Finally, we were having a lunch conversation and I was saying to [Yelp co-founder Russell Simmons], if you ask me a question, I would always be willing to respond with a recommendation. We decided we’d build a question-and-answer type service for recommendations. We built that and launched October 2004, and it really didn’t work as we expected. It was just a little bit too complicated.

But buried in there was a way to write your own review without being asked a question. It turned out that when people would find that feature, which was really added as an afterthought, people would just write five or 10 or 15 reviews in one sitting. That one little clue led us to refocus the site and by February 2005 it was really starting to work and people were having a lot of fun sharing their opinions of local businesses.

TIME: That’s interesting, because I think many people assume a founder has a really great startup idea and it just kicks off from there. Is there more trial and error involved in launching a startup than people might expect?

Stoppelman: Yeah. Most of the time, when you come up with an idea, and you think you’ve got it all figured out, when you launch in the market, you always learn something about what works and what doesn’t. Very often you do have to adapt your idea and be willing and able to adjust accordingly. I remember in business school my professor said most successful startups do change direction in a fundamental way early in their life, and if they don’t, the odds are actually that their startup isn’t going to succeed.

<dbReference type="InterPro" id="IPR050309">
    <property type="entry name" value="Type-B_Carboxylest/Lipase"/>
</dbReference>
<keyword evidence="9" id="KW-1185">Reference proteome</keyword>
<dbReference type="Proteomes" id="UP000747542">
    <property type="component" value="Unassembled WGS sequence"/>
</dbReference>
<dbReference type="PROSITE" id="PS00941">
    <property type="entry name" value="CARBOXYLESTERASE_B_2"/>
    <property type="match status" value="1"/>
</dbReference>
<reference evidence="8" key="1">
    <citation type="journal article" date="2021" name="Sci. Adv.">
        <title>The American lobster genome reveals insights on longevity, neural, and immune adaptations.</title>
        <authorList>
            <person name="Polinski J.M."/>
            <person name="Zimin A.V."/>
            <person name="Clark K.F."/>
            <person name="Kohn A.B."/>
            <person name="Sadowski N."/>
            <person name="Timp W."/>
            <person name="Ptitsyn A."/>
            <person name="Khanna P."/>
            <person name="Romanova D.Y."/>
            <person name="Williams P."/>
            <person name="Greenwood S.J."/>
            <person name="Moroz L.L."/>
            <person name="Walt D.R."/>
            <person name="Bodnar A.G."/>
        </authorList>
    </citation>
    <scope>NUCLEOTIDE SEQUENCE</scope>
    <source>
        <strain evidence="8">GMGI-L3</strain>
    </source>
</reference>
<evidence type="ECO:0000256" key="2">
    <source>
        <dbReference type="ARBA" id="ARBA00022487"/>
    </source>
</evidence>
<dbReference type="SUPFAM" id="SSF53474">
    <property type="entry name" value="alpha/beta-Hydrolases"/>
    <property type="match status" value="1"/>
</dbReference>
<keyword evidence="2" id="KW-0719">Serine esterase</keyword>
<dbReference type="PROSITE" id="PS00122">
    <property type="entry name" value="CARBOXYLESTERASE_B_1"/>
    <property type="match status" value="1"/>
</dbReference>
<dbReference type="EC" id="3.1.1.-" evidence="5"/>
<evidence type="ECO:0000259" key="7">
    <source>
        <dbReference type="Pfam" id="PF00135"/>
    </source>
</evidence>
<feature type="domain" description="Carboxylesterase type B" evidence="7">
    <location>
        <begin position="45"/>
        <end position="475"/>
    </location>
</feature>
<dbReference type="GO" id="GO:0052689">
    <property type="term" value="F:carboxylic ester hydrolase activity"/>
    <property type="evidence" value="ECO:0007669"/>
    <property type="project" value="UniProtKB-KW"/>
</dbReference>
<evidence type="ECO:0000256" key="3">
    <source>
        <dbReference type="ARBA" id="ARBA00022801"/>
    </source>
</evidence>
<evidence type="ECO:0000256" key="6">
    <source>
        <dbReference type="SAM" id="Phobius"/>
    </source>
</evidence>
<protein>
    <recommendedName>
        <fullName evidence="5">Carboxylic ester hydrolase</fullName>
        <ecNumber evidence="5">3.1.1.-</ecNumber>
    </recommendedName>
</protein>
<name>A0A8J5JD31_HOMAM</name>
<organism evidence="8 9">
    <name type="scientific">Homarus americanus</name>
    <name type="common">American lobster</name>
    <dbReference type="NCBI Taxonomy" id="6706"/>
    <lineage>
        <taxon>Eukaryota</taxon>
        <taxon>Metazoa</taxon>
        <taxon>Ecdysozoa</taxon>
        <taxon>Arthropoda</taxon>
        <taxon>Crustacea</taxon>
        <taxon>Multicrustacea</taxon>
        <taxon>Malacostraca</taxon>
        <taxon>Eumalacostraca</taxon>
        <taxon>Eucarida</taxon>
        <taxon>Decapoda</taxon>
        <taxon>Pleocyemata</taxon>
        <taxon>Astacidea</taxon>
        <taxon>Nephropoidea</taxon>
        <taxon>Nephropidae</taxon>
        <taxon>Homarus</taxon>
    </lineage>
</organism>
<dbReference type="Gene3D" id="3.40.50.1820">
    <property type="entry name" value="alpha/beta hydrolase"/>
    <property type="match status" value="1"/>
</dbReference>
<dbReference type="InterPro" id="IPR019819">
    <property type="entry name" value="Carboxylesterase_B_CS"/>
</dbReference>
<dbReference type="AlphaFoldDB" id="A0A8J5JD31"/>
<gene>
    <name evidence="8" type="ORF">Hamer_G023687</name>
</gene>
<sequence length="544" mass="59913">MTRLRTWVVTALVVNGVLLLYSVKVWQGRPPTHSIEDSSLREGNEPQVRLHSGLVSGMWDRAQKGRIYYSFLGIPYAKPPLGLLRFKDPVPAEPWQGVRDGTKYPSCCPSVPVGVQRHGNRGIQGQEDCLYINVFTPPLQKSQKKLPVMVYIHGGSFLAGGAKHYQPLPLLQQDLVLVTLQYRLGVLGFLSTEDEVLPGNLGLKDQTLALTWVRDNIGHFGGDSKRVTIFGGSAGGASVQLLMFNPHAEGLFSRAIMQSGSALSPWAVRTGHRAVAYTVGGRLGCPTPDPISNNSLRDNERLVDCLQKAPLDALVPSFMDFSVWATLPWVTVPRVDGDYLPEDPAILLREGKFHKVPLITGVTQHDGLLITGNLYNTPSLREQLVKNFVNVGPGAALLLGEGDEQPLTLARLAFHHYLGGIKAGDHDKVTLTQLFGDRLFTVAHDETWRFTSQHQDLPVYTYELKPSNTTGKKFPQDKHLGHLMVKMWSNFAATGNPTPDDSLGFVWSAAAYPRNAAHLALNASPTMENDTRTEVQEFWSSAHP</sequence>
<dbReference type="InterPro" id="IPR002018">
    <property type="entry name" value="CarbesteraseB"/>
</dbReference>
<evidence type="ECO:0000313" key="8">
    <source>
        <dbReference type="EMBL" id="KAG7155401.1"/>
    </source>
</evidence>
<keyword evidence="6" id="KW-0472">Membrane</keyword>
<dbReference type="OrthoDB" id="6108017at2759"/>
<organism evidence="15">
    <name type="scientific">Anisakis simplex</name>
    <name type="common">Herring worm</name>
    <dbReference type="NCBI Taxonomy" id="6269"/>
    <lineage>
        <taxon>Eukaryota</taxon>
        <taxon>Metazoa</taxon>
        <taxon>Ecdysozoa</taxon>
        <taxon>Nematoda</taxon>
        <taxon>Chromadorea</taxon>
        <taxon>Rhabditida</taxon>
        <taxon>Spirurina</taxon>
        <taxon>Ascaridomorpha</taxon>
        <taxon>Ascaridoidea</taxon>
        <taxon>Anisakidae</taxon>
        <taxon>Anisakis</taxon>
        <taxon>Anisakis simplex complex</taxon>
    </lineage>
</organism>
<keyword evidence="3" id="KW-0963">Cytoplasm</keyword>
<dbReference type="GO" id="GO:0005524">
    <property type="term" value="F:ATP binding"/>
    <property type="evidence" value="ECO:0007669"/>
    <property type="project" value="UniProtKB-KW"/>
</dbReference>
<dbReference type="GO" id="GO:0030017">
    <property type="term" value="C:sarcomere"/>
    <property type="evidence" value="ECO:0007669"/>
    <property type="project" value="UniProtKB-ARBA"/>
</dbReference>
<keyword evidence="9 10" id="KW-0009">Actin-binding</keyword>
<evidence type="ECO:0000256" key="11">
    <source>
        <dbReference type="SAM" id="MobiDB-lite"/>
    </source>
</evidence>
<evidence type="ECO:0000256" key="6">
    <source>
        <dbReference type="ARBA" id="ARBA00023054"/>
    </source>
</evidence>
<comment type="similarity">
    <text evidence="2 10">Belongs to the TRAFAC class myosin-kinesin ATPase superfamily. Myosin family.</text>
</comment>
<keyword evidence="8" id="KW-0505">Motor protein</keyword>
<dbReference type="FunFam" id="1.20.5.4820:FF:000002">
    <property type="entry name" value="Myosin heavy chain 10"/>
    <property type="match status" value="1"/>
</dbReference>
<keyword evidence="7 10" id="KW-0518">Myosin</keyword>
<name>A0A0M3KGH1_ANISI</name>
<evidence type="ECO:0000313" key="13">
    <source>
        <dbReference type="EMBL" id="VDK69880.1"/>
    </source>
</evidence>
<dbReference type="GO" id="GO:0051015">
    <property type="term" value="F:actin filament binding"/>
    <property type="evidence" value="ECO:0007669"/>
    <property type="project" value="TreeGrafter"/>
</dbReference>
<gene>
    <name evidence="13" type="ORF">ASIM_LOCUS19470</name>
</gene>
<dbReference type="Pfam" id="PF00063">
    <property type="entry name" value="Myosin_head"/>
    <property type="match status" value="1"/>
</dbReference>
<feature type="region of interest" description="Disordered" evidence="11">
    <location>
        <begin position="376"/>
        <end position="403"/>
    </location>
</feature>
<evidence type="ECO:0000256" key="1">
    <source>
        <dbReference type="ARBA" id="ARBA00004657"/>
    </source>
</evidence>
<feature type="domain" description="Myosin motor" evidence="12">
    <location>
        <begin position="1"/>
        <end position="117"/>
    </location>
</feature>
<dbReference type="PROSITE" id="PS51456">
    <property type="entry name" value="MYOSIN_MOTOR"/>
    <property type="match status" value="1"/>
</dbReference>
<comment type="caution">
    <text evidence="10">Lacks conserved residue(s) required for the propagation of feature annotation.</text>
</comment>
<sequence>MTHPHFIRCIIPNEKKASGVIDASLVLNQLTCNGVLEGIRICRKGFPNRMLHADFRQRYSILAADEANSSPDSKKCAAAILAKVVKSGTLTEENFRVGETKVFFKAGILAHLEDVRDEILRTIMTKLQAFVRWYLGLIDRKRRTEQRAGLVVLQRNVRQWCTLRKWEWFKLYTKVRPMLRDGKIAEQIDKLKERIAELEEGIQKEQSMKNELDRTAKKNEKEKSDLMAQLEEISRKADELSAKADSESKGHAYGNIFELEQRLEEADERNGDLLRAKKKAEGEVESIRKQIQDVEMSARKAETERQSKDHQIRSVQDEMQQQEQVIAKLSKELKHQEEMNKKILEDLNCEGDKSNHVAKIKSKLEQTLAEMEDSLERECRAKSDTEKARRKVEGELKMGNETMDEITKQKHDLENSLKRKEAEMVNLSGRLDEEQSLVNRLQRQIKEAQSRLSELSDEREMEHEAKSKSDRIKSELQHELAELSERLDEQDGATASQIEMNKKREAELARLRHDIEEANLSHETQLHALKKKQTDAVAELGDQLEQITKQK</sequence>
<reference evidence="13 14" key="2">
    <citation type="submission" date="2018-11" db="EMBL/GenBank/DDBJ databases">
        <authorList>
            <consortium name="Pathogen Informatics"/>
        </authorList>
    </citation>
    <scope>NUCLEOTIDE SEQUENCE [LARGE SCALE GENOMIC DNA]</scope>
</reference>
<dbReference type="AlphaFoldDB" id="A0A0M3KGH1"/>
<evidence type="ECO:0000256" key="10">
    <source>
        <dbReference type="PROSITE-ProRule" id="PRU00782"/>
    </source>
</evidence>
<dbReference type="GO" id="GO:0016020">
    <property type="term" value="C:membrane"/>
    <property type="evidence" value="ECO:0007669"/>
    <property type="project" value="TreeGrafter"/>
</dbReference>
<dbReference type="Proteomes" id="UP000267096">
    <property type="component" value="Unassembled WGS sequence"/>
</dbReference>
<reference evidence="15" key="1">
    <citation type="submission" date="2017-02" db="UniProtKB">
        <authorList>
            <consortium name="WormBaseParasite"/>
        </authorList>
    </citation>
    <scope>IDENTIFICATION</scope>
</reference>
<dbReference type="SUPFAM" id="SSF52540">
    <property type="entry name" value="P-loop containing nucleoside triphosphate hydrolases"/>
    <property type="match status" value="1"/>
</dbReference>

TIME: I know a few years ago you guys were close to being acquired by Google. Now you’re a public company instead. Can you talk about how you shifted gears?

Just about every year starting in 2005, Google would come to us and say they wanted to buy us. They were never actually serious until 2009. We engaged in that conversation because obviously Google is extremely powerful, so when they come calling, you answer their calls. In thinking about Yelp and what it could be, it felt like leveraging the resources of a Google would allow Yelp to expand rapidly worldwide, which is something we were just getting started on.

Of course, once we started that conversation, there were cascading effects. Other people found out that Google was interested in the company and that stirred up other interest. Before long there was another offer at an even higher price. At that point I really felt like the whole conversation was getting away from me. We were getting out of having a conversation about what would be best for the future of the company and more into what would be the best outcome financially. I felt like we built this company over several years, it’s going really well, there’s no fundamental reason for us to sell.